Updated: October 18, 2021 9:05:18 am
The next couple of weeks will be closely watched for cases of paddy stubble burning in Punjab and Haryana, that have mercifully been lower in number so far. But they will also matter for the availability of fertilisers to farmers across India. As reported by this newspaper, stocks of all nutrients, particularly di-ammonium phosphate (DAP) and muriate of potash (MOP), are at precariously low levels. Viral videos of farmers even looting fertiliser bags from trucks, including in the Union Agriculture Minister’s constituency, mirror the desperation. Plantings of wheat, mustard, chana, masoor, potato, onion and other rabi crops are about to commence, if they haven’t already. Soil moisture conditions are also most conducive, thanks to the surplus rains since September. Shortages of fertiliser — more so DAP, required right at the time of sowing — can be a dampener in such a situation. And with state elections ahead in Uttar Pradesh, Punjab and Uttarakhand, they can prove politically costly too.
The Narendra Modi government will have its work cut out in the coming days managing supplies and, possibly, farmer anger. It should have raised the subsidy on non-urea fertilisers in time for the industry to plan imports. Given spiraling global prices — of fertilisers as well as inputs such as phosphoric acid, ammonia and sulphur — imports were viable only if companies could pass these on to farmers here. The government acted when they did; retail prices went up from Rs 24,000 to Rs 34,000 per tonne for some complex fertilisers. On October 12, it approved a substantial hike in the subsidy on DAP and three popular complexes. This decision ideally should have come much earlier to enable building of sufficient opening stocks for the rabi season. But now that imports can happen, the government must ensure that the material is moved quickly from the ports to the consumption centres. Once farmers are assured of enough stock in transit, the panic buying will stop and they may not mind even delaying sowing by a week.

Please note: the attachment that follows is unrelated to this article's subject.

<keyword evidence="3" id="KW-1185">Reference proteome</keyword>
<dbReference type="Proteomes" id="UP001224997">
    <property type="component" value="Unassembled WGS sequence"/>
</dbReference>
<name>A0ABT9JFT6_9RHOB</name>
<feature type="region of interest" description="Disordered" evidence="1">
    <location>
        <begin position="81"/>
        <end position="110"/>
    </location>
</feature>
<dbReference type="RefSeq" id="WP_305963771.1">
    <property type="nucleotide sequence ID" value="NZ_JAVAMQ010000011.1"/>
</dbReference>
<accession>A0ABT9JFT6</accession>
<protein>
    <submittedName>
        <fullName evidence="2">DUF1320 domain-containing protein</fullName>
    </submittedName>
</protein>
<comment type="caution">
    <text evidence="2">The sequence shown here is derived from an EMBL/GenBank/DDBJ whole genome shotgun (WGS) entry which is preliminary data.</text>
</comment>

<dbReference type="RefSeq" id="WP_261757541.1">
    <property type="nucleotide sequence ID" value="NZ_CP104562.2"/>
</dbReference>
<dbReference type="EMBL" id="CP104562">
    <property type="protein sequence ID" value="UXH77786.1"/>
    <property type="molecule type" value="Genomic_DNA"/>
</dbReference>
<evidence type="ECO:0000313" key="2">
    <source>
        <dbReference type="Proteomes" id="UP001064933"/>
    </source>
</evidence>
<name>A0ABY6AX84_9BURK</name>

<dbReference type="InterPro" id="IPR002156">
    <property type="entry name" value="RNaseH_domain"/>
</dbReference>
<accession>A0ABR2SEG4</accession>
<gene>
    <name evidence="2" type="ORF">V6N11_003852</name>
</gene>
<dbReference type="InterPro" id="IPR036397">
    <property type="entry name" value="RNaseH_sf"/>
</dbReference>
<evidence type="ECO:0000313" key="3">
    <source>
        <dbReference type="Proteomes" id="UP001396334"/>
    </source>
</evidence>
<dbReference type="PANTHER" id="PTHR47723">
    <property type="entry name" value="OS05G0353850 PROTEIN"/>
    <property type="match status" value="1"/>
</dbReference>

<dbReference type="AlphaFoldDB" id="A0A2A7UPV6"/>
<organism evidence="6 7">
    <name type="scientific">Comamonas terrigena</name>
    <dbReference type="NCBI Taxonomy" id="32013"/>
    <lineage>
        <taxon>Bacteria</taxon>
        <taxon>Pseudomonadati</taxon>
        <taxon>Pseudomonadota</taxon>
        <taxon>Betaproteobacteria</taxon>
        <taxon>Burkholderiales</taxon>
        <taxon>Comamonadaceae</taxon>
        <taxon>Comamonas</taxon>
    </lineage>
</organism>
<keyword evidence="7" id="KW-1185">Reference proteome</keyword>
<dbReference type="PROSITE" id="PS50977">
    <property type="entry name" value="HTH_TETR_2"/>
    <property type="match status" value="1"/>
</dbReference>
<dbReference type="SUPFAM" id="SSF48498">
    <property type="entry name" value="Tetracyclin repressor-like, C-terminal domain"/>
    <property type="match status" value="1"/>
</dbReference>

The government should also use the current supply crisis to wean away farmers from applying too much high-analysis fertilisers. Urea and DAP contain 46 per cent nitrogen (N) and phosphorus (P), respectively, while MOP has 60 per cent potassium (K). Why not replace them with NPK complexes such as 12:32:16 and 10:26:26, or single super phosphate having 16 per cent P and 11 per cent sulphur? Farmers need to know that India imports much of its fertiliser raw materials. These can be used for products delivering the same nutrients in just the required quantities, including in water-soluble form or even foliar application like IFFCO’s Nano Urea. This crisis shouldn’t be wasted: Bring urea under nutrient-based subsidy and let farmers think beyond DAP and MOP.
This editorial first appeared in the print edition on October 18, 2021 under the title ‘Opening the field’.
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